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‘Phoenix’ hauled up from seabed off Phuket

Xinhua / Share:
Photo taken on Nov. 17, 2018 shows silt-covered “Phoenix” being hauled up from the sea floor by salvage vessel near Thailand’s southern tourist island Phuket. Xinhua

PHUKET (Xinhua) –A tour ship with 105 people on board, including 93 Chinese tourists and 12 Thai crew that went down in bad weather on July 5 off the coast of Thailand’s tourist hotspot Phuket was plucked out of the sea on Saturday.

The Phoenix sank in the Andaman Sea off the coast of Ko He on the way back from a popular snorkelling spot. Forty seven people, mostly Chinese tourists, lost their lives in what has been described as one of Thailand’s worst boating accidents.

The ship’s captain was subsequently charged with negligence leading to damages, injury and death.

Divers and the navy spent more than a week retrieving bodies, some from within the watery tomb, bringing the death toll to 47 Chinese tourists.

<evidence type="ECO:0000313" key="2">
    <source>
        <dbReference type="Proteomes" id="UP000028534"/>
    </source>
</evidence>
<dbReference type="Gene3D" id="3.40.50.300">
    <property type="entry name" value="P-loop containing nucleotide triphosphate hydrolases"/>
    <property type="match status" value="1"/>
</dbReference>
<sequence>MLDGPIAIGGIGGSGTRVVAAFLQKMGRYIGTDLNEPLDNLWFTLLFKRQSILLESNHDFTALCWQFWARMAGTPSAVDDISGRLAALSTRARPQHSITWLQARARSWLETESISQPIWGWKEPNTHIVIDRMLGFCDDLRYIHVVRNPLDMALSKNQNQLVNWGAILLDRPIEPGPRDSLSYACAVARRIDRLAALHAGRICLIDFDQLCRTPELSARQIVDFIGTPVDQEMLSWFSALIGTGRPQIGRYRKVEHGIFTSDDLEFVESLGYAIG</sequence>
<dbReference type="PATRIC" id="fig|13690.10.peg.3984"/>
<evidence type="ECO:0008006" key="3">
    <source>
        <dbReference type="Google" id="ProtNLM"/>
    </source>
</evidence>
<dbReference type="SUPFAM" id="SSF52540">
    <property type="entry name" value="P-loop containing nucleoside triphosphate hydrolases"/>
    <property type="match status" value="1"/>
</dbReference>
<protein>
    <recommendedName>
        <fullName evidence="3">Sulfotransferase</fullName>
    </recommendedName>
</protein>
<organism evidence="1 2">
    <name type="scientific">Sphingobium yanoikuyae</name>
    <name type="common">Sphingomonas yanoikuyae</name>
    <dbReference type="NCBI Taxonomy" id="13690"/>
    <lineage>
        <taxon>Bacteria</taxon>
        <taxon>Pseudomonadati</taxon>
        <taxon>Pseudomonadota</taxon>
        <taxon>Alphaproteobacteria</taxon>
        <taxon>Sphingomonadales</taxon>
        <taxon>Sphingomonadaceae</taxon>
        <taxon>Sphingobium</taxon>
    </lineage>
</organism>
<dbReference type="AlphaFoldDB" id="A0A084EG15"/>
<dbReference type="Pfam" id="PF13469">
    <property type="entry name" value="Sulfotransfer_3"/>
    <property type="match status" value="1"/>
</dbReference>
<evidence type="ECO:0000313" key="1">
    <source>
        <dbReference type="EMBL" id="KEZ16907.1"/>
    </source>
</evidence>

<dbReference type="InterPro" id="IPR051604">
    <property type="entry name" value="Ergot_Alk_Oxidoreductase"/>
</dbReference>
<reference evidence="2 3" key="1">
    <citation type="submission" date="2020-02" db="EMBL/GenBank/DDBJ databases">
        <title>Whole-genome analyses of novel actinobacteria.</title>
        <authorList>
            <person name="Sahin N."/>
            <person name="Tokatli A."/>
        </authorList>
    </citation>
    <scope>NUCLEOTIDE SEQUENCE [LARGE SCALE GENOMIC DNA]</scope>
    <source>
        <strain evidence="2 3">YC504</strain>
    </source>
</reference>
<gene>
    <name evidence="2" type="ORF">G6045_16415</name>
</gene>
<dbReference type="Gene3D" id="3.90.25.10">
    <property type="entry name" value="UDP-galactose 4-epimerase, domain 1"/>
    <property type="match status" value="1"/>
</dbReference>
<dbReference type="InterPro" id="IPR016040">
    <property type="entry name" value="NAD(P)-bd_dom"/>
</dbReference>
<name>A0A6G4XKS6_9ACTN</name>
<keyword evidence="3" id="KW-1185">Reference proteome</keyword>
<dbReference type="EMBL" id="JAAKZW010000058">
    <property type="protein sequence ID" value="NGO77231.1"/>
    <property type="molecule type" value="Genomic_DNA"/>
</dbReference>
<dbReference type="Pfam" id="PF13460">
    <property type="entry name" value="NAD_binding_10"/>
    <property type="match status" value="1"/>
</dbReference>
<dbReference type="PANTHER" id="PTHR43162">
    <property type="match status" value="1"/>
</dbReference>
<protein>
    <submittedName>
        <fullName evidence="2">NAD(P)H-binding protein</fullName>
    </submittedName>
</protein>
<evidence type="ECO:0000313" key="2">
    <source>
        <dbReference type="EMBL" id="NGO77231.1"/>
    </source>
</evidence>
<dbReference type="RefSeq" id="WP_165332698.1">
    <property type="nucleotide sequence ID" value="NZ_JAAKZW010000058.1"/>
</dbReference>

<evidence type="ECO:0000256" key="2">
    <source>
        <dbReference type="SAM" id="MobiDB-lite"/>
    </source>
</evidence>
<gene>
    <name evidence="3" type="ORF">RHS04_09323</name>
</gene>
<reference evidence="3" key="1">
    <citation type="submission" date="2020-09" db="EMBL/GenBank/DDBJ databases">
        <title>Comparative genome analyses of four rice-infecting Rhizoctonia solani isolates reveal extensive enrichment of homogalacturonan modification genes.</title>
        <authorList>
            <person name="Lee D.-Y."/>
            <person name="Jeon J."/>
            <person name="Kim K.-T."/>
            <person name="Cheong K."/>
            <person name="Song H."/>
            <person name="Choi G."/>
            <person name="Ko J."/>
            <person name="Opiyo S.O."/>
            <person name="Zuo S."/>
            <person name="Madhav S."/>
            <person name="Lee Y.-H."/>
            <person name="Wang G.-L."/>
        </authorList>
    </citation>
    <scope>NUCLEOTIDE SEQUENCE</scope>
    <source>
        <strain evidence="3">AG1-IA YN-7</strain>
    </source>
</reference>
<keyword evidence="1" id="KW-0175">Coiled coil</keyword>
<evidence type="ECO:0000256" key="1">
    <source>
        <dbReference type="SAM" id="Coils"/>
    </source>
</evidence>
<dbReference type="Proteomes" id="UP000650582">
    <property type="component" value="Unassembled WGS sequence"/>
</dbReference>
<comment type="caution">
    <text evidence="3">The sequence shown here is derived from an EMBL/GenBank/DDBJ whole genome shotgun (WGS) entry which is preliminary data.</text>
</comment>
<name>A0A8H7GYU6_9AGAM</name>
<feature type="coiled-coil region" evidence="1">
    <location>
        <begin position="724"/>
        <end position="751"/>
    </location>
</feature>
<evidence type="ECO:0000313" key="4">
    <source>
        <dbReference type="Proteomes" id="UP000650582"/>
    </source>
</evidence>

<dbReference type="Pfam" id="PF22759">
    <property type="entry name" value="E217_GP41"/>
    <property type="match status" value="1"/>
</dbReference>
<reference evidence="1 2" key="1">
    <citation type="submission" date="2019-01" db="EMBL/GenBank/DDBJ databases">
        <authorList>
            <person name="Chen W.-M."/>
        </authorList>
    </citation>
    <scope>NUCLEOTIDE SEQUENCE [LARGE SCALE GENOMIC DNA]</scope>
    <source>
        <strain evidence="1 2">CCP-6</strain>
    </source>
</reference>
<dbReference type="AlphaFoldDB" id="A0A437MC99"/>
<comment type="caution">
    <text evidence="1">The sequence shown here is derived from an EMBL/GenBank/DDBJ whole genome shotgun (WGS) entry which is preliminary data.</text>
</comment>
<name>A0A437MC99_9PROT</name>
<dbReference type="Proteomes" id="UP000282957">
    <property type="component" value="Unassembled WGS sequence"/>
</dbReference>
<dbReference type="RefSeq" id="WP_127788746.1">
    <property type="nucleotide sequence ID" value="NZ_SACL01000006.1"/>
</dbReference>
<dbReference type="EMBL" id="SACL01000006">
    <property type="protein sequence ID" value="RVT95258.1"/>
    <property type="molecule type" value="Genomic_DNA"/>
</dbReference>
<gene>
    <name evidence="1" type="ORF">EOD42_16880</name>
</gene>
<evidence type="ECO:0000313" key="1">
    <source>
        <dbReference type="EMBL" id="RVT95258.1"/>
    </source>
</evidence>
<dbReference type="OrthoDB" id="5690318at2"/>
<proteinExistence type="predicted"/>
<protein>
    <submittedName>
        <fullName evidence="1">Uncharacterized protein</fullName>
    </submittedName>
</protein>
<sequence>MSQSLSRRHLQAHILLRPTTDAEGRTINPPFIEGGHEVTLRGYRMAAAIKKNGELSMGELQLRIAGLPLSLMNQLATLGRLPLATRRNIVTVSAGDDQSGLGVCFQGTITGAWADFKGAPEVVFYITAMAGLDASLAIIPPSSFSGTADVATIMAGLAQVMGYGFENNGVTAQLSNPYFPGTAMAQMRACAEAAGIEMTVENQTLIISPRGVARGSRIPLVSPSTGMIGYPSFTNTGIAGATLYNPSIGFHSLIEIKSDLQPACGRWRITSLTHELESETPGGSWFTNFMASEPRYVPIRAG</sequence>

More than four months after the tragic incident, Thai authorities were able to retrieve the Phoenix using a 1,000-tonne crane ship hired from Singapore at a cost of 35 million baht, about US$1 million, said a statement issued by the Thai immigration police department.

“The Phoenix was brought to the surface at 3:20pm,” it said.

According to photos provided by the Thai immigration police, the once-white vessel emerged from the water covered entirely in sea silt, with people in life jackets working to hoist it to the massive crane ship.

Deputy national police chief Rungrot Saengkram said the authorities needed to salvage the Phoenix “to express sincerity to the Chinese government”.

He added that they wanted to determine the “real reason” for the capsizing.

The Phoenix was among three vessels which ignored a bad weather warning against island day trips on the day of the accident.

Chinese visitors to Thailand drop after Phuket boat tragedy

“Investigators, experts and engineers from Germany, and forensics will examine the structure of the Phoenix to see whether the equipment was up to standard,” said Mr Rungrot.

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